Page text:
How many consultants does it take to change a company?
One, but the organization has got to really want to change, and it’s got to be the right consultant.
By Peter S. DeLisi, Dennis Moberg and Ronald Danielson
Wall Street Journal
May 24, 2010
Are CIOs doomed to forever be second-class citizens among top executives?
We don't think so, but they've got a lot of work to do to avoid that fate.
Chief information officers are more important than ever to the success of their companies, given the crucial role information technology has come to play in every aspect of business. But in most companies, the CIO still isn't viewed as a peer by other senior executives, who tend to see CIOs as specialists lacking the full set of broad management skills. Very few CIOs have become CEOs, especially outside the high-tech industry.
This article was also published in the MIT Sloan Management Review
"...Rather than seeing organizations as comprised of parts of a machine, those who hold to this perspective see elements like strings on a harp. This worldview forms the basis for a synergistic view of organization -- where the whole is more than a sum of the parts -- and allows people to imagine new possibilities for themselves and their companies."
We are living in a remarkable age - an age of shifting values, organizational restructuring, rapidly evolving technologies, massive social and cultural changes and global competition. One author has referred to this age as the most complex since the "dawn of industrialism, or even civilization, for that matter." Our traditional approaches to dealing with strategic change, developed in periods of greater stability, no longer serve us in these rapidly changing and dynamic times. A new approach is called for - one which focuses, as Dr. Russell Ackoff maintains, on "creating the organizational future," and which continues to develop the executive asset base through organizational learning and team building.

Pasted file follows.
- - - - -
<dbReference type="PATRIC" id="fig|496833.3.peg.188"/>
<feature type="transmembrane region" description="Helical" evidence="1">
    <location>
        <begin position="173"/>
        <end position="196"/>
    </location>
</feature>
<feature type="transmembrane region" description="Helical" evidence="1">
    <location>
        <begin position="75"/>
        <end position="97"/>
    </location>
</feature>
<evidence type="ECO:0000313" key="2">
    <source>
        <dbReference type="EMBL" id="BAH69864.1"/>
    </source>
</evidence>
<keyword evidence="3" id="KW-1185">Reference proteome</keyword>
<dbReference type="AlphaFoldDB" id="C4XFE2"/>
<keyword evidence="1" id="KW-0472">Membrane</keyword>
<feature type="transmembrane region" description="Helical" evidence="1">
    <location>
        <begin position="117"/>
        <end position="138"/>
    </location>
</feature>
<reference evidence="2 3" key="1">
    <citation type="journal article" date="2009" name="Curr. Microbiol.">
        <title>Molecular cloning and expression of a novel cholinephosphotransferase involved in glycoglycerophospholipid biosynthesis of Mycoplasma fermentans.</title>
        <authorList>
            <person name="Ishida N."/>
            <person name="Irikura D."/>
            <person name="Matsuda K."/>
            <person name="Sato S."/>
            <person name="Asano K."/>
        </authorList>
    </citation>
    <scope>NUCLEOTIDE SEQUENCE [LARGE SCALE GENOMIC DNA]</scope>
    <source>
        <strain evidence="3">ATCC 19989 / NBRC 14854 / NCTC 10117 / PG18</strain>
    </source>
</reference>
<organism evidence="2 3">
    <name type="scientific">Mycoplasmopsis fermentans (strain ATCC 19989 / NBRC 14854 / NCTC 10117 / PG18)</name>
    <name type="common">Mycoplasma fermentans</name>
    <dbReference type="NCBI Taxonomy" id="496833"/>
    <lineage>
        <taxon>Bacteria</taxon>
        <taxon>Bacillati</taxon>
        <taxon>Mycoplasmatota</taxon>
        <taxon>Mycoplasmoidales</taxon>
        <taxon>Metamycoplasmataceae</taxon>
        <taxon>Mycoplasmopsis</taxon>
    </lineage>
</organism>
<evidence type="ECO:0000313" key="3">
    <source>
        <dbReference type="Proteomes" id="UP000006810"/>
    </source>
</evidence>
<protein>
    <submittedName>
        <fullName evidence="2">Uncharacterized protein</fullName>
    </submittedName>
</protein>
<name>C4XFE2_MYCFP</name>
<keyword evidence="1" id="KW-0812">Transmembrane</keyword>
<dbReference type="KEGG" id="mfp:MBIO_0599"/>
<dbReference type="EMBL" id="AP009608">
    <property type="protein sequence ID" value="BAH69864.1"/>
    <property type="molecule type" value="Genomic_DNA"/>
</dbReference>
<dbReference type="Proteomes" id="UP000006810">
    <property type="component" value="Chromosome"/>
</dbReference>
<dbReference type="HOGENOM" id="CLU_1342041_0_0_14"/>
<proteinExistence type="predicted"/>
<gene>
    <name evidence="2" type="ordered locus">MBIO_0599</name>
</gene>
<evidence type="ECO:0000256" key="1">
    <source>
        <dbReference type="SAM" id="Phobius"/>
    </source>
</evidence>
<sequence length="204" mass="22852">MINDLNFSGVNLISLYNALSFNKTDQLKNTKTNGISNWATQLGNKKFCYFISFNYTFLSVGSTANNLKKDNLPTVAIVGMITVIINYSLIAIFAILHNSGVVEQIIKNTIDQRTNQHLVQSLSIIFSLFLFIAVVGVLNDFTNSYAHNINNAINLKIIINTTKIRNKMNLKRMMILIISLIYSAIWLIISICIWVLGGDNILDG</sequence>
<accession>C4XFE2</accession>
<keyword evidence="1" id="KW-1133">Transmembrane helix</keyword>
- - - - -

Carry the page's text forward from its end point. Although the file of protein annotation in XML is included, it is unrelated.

Traditional approaches that have worked well in less complex, less dynamic times, no longer work. What is needed now is a consulting approach which recognizes that the success of an organization is vitally dependent upon all the pieces coming together in a synergistic way.
Like the human system, the organizational system only functions optimally if all of its interdependent parts are working effectively together. Do, for example, the processes, structure, people, metrics, culture and technology come together to support the strategy of the organization? This is not the job for a specialist consulting firm that focuses on only one of these components. Optimizing the individual components, as Dr. Russell Ackoff maintains, can actually hinder the performance of the whole system.
Therefore, what is a company to do? It must turn to a consulting firm that understands the individual components, views them as part of an organizational system, and focuses on optimizing overall corporate performance. Welcome to Organizational Synergies, a unique consulting firm with over 25 years of experience respectively in strategy, culture, information technology, sales and marketing, and with the expertise to weave these together into a fabric of optimal performance. The result is an organization uniquely prepared to assist you with the creation of the best possible future for you and your corporation.